Groundhog Day

Technically winter will be over in 6½ weeks no matter what the groundhog says, but because he didn’t see his shadow today, there is hope for an early arrival of spring-like weather.

Our groundhog, Basil, refused to step outside in the raging ice storm for his shadow-less annual photo shoot. So we put him in front of the sliding glass door with one of Brigid’s lambs. No shadows to be seen anywhere! Come spring!

Basil is named for my paternal grandfather, who was born on Groundhog Day, February 2, 1882 in the village now known as Ivano-Frankovsk, Ukraine. When Pop arrived in America at Ellis Island in 1909, instead of translating his name, Wasyl, to its equivalent in English, Basil, the immigration worker wrote his name down as William, by which he was known for the rest of his life.

Last year the sun was shining brightly, so we took Basil down to Eastern Point Beach for pictures.

14 thoughts on “Groundhog Day

  1. Oh this is an adorable post Barbara! LOVE your groundhog – and your little lambs too. I’ve always wondered how Puxatawny Phil could NOT see his shadow with all those lights for the cameras that must be on him!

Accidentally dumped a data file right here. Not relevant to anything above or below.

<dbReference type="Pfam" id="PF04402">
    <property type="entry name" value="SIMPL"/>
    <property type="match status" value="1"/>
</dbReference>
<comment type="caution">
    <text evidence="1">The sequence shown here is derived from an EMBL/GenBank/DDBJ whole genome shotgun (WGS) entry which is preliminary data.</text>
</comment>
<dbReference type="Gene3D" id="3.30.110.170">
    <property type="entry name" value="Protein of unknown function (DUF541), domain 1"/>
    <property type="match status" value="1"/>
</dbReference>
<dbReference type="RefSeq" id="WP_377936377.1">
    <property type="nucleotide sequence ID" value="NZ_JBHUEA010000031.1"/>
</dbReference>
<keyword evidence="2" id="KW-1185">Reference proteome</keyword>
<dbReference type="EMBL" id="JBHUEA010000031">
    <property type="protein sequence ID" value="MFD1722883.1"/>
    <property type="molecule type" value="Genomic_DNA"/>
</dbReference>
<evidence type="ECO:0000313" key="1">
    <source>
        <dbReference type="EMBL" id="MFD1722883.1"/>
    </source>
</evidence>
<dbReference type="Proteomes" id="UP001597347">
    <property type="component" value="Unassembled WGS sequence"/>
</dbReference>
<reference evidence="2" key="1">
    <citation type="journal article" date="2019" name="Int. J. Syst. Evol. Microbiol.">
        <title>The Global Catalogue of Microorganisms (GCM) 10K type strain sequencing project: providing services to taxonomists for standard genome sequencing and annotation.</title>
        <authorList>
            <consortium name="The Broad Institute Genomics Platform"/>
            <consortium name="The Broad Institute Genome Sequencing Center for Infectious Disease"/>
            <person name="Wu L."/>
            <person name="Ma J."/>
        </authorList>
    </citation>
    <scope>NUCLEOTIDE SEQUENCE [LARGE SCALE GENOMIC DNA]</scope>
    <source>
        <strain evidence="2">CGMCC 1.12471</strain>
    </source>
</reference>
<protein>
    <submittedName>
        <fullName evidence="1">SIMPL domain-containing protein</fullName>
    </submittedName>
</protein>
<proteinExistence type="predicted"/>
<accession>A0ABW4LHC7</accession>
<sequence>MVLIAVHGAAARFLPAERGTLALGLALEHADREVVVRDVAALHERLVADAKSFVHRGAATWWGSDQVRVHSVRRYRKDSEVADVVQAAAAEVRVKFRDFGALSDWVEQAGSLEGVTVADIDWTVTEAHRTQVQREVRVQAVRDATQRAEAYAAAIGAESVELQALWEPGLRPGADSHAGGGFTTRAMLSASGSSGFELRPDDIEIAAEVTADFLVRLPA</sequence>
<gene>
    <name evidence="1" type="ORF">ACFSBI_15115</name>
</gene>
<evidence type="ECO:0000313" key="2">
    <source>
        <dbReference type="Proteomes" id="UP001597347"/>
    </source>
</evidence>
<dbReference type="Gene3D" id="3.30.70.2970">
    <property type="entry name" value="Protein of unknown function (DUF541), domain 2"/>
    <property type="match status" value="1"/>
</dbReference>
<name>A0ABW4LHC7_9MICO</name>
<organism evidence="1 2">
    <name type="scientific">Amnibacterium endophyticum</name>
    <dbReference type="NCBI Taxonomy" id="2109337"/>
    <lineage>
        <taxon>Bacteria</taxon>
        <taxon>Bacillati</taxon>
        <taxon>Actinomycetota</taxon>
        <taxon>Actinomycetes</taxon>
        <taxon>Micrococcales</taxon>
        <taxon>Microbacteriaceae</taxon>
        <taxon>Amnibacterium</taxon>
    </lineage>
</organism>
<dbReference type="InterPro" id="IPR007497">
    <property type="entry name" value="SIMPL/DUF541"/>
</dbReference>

2. I’m glad to hear you’re predicting an early spring! Love the photo of Basil on the beach. And interesting story about your grandfather and his name – so many people’s names must have been changed in this way.

    • So true – I knew that surnames were often altered, but remember how surprised I was to discover an altered given name.

      And sometimes there was no surname, just a patronymic to be dealt with. My 3rd-great-grandfather was Ingebrigt Martinus Hansen, changed to Martin Thompson. I finally found his father in Norway, Hans Tønnesen. So it was the Tønnesen that became Thompson.

      I forgot to notice last year if Basil’s prediction came true!

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